And once the music is created, is that fed back into the other creative departments?

When we do the concept sessions, first thing we do is create mock-ups in our sequencers, the mock-ups aren’t whole, they’re just creating a kind of a vibe and then we’ll go and write the whole orchestral and choral piece. They aren’t always whole, for the cinematics they will be because there’s a lot of precision editing involved but for the in-game music they may not be.

The artists, designers, writers and everybody will be listening to what we’ve done in the concept sessions, they’ll be given that to producers, directors and everybody. And then that becomes a whole collaborative loop and then Russell can come back to all of us and say “this is going down really well, people are really reacting to this” and he can lead us in a certain direction very subtly, based on what people are feeling.

It starts with the concept, with the stories, the writing, the artwork and it’s constantly evolving and constantly there are different levels of collaboration going on. It’s quite a unique way of doing things and Blizzard is known for pushing the creative boundaries of gaming and I take that on very seriously as well. It’s very exciting.

So onto the last and usually hardest question: What’s your favourite video game?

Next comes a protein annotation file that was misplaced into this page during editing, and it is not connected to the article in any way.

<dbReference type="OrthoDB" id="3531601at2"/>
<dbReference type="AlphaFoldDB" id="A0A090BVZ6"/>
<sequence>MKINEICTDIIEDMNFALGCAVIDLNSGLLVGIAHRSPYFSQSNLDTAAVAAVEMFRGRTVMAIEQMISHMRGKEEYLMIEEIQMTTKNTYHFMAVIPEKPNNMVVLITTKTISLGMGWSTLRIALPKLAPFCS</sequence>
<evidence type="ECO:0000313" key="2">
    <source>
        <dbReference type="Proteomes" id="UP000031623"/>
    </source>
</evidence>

Oh god. Oh my god, so... ok, there’s so many . I will have to throw in one I didn’t work on, just to show I’m not towing the party line, I do love Skyrim. I mean Zelda is just so special to me, I just, it’s it’s, y’know, it’s, it’s... Zelda is a different part of your gaming experience. ..

So you know now you have to pick your favourite Zelda

Twilight Princess. I really love Twilight Princess. Skyward Sword has a special meaning for me as well.

I love Diablo and I just find the whole drama of it is so intense and I just love the artwork. And Malfiel is so incredibly crazy, it’s just the characters in Diablo that I love and I love Leah and I love when they’re positive. But then again I do love Kerrigan in Starcraft, I love cool female characters. I’m not just toeing the Blizzard party line, but I do love Diablo, it’s just visually so crazy deep, it’s just stunning .

Online Editors

Editors Choice

Also in Entertainment